Hours after the coordinated terrorist attacks in Paris on November 13, the blame game began. Populist, conservative and Eurosceptic parties and movements across Europe pointed fingers at the refugees. They argued that the uncontrolled influx of so many refugees fleeing the wars in Syria and Iraq creates opportunity for ISIS followers to enter Europe.
But refugees had nothing to do with the bombings in London or Madrid, Oslo or Brussels, Beirut and Ankara.
The continuing war in Syria means that there is no end in sight to the refugee crisis. Only a few EU countries — Austria, Germany and Sweden — have taken in very large numbers. Angela Merkel, the German chancellor who has been blamed by several leaders, especially in Hungary and Slovakia, for allowing this influx to happen in the first place because of her open-door policy, is holding firm to her decision. But even Merkel knows that the patience of her own conservative bloc and the public is not limitless.
For months Merkel has been asking the other 27 EU member states to share the burden of providing security and assistance to the refugees. For Merkel, it is a moral necessity and humanitarian obligation as much as a long-term economic and social one. Morally, it is clear. Europe cannot allow Jordan, Lebanon and Turkey to carry a burden that has become almost impossible for them to continue to bear.
Refugees and migrants also bring advantages.
Several EU member states, in particular Germany and Italy are facing a serious demographic crisis that will soon hit the Central European countries. These countries need young people to fill skilled and unskilled jobs. German companies in particular need scientists and mathematicians, engineers and IT experts.
The services sector too is desperately in need of people to look after the ever-growing aging population across Europe. Hospitals need nurses and doctors. The demand is growing. If Germany and other countries want to fill this gap, refugees and migrants could be a real assets for both sides.
In practice, it means putting in place an integration policy that gives newcomers to Europe a stake and sense of identity in their newly adopted country. Alas, most EU countries, particularly France and Belgium and Germany and Britain, each for different reasons, have been pretty miserable at integration.
But there are no quick fixes to integration.
Merkel understands this. In recent months, as refugees and migrants began to enter Germany, she made the integration of refugees one of her main priorities. Merkel said Germany had done a bad job of this when, during the late 1950s and early 1960s, it invited Turks but also people from Spain and Italy, to fill the labor shortage as Germany’s Wirschaftswunder, or economic miracle took off. These newcomers were called Gastarbeiter, or guest workers.
In the case of the Turks, it was assumed they would return after a few years so no effort was made to integrate them or indeed other ethnic communities that were later to come from Middle East countries. Most remained.
Merkel’s grand coalition of conservatives and Social Democrats recently introduced sweeping changes to facilitate integration. Children from the age of three years must have a place in a state-run child care center or kindergarten. It is there that integration begins.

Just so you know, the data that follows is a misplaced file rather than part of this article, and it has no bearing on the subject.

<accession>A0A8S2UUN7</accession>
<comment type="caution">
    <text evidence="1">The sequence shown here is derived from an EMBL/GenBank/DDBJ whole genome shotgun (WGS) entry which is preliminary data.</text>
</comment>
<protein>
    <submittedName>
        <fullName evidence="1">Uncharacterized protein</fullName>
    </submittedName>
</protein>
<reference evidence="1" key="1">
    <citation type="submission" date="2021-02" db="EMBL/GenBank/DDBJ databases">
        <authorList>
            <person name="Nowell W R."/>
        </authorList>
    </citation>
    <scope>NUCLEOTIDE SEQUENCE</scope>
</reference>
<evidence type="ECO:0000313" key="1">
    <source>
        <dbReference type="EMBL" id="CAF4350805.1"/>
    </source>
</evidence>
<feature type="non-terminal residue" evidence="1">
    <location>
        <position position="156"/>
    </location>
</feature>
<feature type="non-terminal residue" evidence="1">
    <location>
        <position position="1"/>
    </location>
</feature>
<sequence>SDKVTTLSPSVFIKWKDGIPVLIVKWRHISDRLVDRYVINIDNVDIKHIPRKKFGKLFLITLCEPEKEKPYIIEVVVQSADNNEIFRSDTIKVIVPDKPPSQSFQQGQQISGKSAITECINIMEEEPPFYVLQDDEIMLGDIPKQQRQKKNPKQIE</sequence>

As for the many young (mostly male) refugees seeking asylum in Germany, according to the federal office for Migration and Refugees, 30% of the registered Syrian asylum seekers have a university or equivalent education and a quarter have a high school diploma. The opportunities are just as great as the challenges in integrating them.
Besides the need for housing, integration will demand an infrastructure of language teachers, places at schools from elementary right up to high school, company-training schemes, jobs, community support and a plethora of other facilities required to make this work.
However, despite the advantages of integration, there’s backlash. Populist parties across Europe have been quick to link the terrorist attacks to the refugee crisis that some U.S. presidential candidates have also exploited.
Along with Merkel, French president Francois Hollande and head of the European Union Commission Jean-Claude Juncker have strongly criticized such a linkage. These leaders fear a backlash not only against the refugees but also against the Muslim communities across Europe.
Populist parties are already calling for the suspension of the Schengen system that abolished border controls between both EU countries. In cases of emergency, the Schengen policy, named for the 1985 agreement that dropped borders in Europe, can be suspended. But that will only help so far if the intelligence and security services in the EU countries are prepared to radically improve their level of cooperation. As it is, such cooperation and coordination is very weak, something of which France is acutely aware. Just look at how the perpetrators of the Paris attacks could go back and forth the border between Belgium and France even though they were checked.
Globalization is Europe’s daunting challenge. No border controls can prevent the infiltration of propaganda and the proselytization of people. Controls can hinder terrorist attacks but EU leaders know there is no such thing as 100% security. Europe now faces a choice between confidently believing it can protect its citizens or to give in to fear and batten down the hatches.
Judy Dempsey is a nonresident senior associate and editor-in-chief of Strategic Europe at Carnegie Europe, the European center of the Carnegie Endowment for International Peace. The opinions expressed in this commentary are solely those of the author.